Bursting the Bubble
Overview | Standards | Procedures for Teachers | Organizers for Students
Until recently, many people thought that the stock market run-up that began in 1995 would continue indefinitely. Now, in the midst of a bear market economy, people are questioning the media's role in the saga of the dot-com bubble. In this lesson, students will build background knowledge on the stock market, discuss how the media covered the bull market, and create an informative booklet and a survey on the role of the media in the bull market run-up. Resources will include the Bursting the Bubble segment of the "Media Matters" program, and the PBS Media Matters Web site.
Grade Level: Grades 9-12
Activity One - Two fifty-minute classes
Activity Two - Two fifty-minute classes and two homework assignments
Subject Area: Civics
Students will be able to do the following:
- Analyze the role of the media in the dot-com bubble.
- Summarize the issues surrounding the media's role in the stock market run-up.
- Design a survey to examine the issues of media responsibility.
Standard 19: Understands what is meant by "the public agenda," how it is set, and how it is influenced by public opinion and the media.
Thinking and Reasoning
Standard 6: Applies decision-making techniques
Working With Others
Standard 1: Contributes to the overall effort of a group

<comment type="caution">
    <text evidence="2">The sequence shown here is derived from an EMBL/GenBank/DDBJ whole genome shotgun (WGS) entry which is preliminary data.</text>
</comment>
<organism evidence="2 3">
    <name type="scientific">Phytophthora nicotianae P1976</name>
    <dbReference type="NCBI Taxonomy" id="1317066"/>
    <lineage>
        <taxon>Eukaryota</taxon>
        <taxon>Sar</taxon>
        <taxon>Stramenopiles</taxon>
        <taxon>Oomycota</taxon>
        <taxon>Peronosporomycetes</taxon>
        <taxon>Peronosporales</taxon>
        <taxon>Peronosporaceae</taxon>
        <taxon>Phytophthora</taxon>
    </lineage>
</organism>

PROCEDURES FOR TEACHERS
Bookmark the following sites:
The purpose of this activity is for students to build background knowledge on the stock market.
1. Create a class KWL (know, want, learn) chart on the stock market.
2. Ask students what they already know about the stock market. Place this information under the "K" column of the chart. This is designated for what we already know.
3. Ask students what they want to learn about the stock market and place this information under the "W" section of the chart, for what we want to know.
4. Break the students into small groups and send them on a search to find the answers to their questions. The following ThinkQuest site, Investing for Kids, is a good place to begin Internet research: http://library.thinkquest.org/3096/
5. After students have completed their research, place the information that we have learned under the "L" column of the chart.
The purpose of this activity is for students to discuss the role of the media's coverage of the recent bull market, and to consider possible conflicts of interest that could occur between the media reporting the news and the companies that own the media.
1. Break students into small groups and ask students to search the archives of newspapers and business/financial magazines to find articles from the dot-com boom era (1995-2000).
2. Tell the groups to choose and summarize two of the articles and present them to the class.
3. Referring to the Bursting the Bubble section of the Media Matters program and the selected newspaper and magazine articles, discuss how the media covered the bull market run-up that began in 1995. The following is a list of possible discussion questions:
4. Break the class into small groups and send them to the Columbia Journalism Review Web site to research what entities the major media companies own. http://www.cjr.org/owners/
5. Ask students to complete the following tasks:
- Do you think much of the information presented by the media was biased? Explain.
- Do you think analysts who had a vested interest in certain stocks should have been interviewed? Explain.